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EC Season Cracking Caustic Embrittlement Intergranular SSC LME MIC SCC HB-HE-HIC-HMx Fatigue Erosion Fretting Index

Different Types of Corrosion
- Recognition, Mechanisms & Prevention

Environmental Cracking

Recognition of Environmental Cracking


What is environmental cracking?  Environmental cracking refers to the brittle fracture of a normally ductile material in which the corrosive effect of the environment is a causative factor. Environmental cracking is a broad term that includes corrosion fatigue, high-temperature hydrogen attack, hydrogen blistering, hydrogen embrittlement, liquid metal embrittlement, season cracking, caustic embrittlement, stress-corrosion cracking, stepwise cracking, sulfide corrosion cracking and sulfide stress cracking.


Historically, "season cracking" was first used to describe the cracking phenomenon of brass cartridges in the presence of ammonia; "caustic embrittlement" was used to describe the cracking of riveted mild steel boiler plates. The two terms were collectively known as "stress corrosion cracking" which was in turn replaced by "environment-sensitive cracking" or "environmental cracking". This broad term reflects the role of environment plays in the cracking process and the terms now covers all the following:

  • caustic cracking

  • stress corrosion cracking

  • hydrogen blistering

  • hydrogen embrittlement

  • hydride embrittlement

  • hydrogen-induced cracking (stepwise cracking)

  • hydrogen stress cracking

  • sulfide stress cracking

  • liquid metal cracking

Mechanisms of Environmental Cracking

What causes environmental cracking? Environmental cracking results from the conjoint action of three components:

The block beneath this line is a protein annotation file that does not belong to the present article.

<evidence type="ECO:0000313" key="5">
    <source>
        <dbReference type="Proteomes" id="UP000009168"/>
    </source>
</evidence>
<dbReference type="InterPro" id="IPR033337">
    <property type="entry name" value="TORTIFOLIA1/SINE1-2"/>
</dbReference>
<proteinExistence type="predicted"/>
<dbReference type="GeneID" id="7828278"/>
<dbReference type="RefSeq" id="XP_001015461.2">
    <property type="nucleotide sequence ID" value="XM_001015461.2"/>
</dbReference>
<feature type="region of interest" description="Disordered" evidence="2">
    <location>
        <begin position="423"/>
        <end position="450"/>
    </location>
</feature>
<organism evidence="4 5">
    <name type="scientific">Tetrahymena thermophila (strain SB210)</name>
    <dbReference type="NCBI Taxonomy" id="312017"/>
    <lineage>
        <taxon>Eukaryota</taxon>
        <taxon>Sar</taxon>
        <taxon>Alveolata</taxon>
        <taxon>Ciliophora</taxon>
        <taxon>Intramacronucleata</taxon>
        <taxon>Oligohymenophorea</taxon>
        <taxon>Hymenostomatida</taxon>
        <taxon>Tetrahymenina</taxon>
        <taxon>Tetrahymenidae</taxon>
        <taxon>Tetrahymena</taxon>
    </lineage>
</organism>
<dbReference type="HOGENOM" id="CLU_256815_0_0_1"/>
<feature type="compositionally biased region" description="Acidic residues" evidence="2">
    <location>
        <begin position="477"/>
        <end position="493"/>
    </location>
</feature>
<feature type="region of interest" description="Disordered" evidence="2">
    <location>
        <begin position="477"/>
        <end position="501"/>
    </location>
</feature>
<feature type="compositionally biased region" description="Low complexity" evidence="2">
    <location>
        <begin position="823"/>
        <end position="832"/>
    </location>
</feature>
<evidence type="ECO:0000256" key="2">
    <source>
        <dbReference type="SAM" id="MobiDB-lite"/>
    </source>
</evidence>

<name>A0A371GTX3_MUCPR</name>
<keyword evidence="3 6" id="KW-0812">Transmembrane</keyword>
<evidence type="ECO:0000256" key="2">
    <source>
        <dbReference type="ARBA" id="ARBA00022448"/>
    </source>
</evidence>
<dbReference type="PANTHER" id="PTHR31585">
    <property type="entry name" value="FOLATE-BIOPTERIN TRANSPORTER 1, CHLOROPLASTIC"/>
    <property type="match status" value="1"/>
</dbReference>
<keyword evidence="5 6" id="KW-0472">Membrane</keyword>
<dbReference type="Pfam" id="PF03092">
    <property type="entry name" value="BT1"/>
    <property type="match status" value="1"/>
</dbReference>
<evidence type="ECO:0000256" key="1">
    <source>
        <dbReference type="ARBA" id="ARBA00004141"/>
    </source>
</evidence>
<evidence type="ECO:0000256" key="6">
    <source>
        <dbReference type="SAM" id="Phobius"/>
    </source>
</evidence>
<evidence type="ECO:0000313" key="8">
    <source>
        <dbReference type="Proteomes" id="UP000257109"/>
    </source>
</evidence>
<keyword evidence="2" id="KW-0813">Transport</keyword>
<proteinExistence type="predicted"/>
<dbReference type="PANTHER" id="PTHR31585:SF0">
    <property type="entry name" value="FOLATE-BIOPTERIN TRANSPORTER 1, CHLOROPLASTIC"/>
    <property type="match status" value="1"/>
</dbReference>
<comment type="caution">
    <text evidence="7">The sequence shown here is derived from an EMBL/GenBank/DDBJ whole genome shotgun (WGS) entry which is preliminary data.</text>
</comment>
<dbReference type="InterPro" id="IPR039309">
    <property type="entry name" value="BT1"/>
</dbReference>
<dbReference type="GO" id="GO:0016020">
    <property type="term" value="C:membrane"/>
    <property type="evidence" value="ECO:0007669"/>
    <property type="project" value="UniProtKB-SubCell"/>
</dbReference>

• (1) a susceptible material;

  • (2) a specific chemical species (environment) and

  • (3) tensile stress.

For example, copper and its alloys are susceptible to ammonia compounds, mild steels are susceptible to alkalis and stainless steels are susceptible to chlorides.


There is no unified mechanism for environmental cracking in the literature. Various models have been proposed which include the following:

  • Adsorption model: specific chemical species adsorbs on the crack surface and lowers the fracture stress.

  • Film rupture model: stress ruptures the passive film locally and sets up an active-passive cell. Newly formed passive film is ruptured again under stress and the cycle continues until failure.

  • Pre-existing active path model: Pre-existing path such as grain boundaries where intermetallics and compounds are formed.

  • Embrittlement model: Hydrogen embrittlement is a major mechanism of environemntal cracking for steels and other alloys such as titanium. Hydrogen atoms diffuse to the crack tip and embrittle the metal.

Prevention of Environmental Cracking

How to prevent environmental cracking? Environmental cracking can be prevented through:

  • Control of stress level (residual or load) and hardness.

  • Avoid the chemical species that causes environmental cracking.

  • Use of materials known not to crack in the specified environment.

  • Control temperature and/or potential

For more details on Environmental Cracking

Where can I learn more about environmental cracking? More details on environmental cracking are included in the following corrosion courses which you can take as in-house training courses, course-on-demand, online courses or distance learning courses:

Corrosion and Its Prevention (5-day module)
Environmental Cracking (HB/HIC/SWC/SOHIC/SSC/SZC/HSC/HE/SCC): Recognition, Mechanisms and Prevention (5 days)

API 571 Damage Mechanisms Affecting Fixed Equipment in the Refining and Petrochemical Industries (5 days)
Corrosion, Metallurgy, Failure Analysis and Prevention (5 days)

Marine Corrosion, Causes and Prevention (2 days)
Materials Selection and Corrosion (5 days)
Stainless Steels and Alloys: Why They Resist Corrosion and How They Fail (2 days)

If you require corrosion expert witness or corrosion consulting service on environmental cracking, our NACE certified Corrosion Specialist is able to help. Contact us for a quote.

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